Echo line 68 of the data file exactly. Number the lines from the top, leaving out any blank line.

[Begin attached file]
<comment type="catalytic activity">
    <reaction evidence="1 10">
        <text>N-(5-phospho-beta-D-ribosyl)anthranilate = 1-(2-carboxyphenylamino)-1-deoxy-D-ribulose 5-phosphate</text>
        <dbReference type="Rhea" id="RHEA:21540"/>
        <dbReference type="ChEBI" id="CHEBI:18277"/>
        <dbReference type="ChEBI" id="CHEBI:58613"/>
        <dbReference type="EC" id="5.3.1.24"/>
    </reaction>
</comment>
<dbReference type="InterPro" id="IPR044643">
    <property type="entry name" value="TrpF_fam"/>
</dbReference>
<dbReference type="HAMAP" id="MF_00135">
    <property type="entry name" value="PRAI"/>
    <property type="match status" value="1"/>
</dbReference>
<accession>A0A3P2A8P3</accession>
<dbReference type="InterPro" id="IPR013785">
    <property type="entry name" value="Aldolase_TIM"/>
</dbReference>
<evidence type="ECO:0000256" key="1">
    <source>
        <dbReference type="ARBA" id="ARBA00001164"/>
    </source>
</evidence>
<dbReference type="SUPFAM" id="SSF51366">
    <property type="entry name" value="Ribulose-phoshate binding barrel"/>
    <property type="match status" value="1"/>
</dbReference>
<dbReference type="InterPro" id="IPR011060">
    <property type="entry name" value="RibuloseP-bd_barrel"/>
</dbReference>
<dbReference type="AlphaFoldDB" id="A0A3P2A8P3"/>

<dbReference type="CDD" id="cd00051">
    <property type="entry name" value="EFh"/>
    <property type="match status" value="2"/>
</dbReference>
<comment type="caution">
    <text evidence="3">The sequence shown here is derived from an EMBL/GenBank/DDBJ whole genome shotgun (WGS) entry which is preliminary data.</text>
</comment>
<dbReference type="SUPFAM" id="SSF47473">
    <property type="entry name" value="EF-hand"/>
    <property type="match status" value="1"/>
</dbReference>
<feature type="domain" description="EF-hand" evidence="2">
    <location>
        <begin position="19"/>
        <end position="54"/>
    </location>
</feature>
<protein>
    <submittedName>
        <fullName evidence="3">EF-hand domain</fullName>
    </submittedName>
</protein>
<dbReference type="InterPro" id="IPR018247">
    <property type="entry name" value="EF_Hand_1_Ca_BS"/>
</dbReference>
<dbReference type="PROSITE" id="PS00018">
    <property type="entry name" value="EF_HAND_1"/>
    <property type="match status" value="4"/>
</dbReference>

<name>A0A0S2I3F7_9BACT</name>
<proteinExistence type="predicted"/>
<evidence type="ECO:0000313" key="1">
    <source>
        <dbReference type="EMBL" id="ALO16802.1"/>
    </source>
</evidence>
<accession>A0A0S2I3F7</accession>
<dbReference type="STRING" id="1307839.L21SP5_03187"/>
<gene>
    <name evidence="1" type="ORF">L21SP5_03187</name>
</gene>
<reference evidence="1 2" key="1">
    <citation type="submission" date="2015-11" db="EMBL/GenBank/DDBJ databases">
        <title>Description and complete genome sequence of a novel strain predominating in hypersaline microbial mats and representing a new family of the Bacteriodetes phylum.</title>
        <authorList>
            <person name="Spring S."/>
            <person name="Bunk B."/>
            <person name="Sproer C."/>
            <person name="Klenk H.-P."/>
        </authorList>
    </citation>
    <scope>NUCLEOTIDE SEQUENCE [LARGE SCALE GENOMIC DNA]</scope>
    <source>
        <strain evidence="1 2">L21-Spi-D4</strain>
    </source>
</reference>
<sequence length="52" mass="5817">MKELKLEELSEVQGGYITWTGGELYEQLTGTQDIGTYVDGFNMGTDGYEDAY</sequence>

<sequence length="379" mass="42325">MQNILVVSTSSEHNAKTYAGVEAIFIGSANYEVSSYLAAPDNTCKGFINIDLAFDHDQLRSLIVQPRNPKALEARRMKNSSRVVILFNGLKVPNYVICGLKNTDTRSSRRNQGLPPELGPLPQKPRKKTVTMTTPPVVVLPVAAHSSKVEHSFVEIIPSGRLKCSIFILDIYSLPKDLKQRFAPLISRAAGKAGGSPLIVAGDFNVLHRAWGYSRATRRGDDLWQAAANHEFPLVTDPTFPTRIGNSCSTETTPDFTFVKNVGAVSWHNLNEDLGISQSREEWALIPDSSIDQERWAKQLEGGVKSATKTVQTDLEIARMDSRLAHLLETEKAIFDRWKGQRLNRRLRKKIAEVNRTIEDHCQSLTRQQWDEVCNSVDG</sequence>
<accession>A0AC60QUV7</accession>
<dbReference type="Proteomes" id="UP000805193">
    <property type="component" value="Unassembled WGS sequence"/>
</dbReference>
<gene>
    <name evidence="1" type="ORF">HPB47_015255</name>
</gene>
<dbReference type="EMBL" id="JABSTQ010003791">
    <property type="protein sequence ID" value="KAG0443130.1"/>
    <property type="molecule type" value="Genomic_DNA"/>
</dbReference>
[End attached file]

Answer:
    </source>